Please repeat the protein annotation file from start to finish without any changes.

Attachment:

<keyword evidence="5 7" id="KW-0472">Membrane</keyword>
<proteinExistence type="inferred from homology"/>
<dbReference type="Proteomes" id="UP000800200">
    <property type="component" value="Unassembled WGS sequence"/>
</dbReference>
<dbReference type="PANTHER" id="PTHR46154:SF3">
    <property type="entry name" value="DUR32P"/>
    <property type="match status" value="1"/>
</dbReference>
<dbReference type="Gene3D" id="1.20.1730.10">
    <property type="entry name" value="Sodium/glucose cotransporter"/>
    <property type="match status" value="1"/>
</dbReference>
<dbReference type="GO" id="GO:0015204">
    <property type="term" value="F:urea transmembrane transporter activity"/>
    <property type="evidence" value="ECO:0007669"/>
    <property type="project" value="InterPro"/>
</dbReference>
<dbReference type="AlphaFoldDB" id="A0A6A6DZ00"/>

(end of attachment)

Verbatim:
<keyword evidence="5 7" id="KW-0472">Membrane</keyword>
<proteinExistence type="inferred from homology"/>
<dbReference type="Proteomes" id="UP000800200">
    <property type="component" value="Unassembled WGS sequence"/>
</dbReference>
<dbReference type="PANTHER" id="PTHR46154:SF3">
    <property type="entry name" value="DUR32P"/>
    <property type="match status" value="1"/>
</dbReference>
<dbReference type="Gene3D" id="1.20.1730.10">
    <property type="entry name" value="Sodium/glucose cotransporter"/>
    <property type="match status" value="1"/>
</dbReference>
<dbReference type="GO" id="GO:0015204">
    <property type="term" value="F:urea transmembrane transporter activity"/>
    <property type="evidence" value="ECO:0007669"/>
    <property type="project" value="InterPro"/>
</dbReference>
<dbReference type="AlphaFoldDB" id="A0A6A6DZ00"/>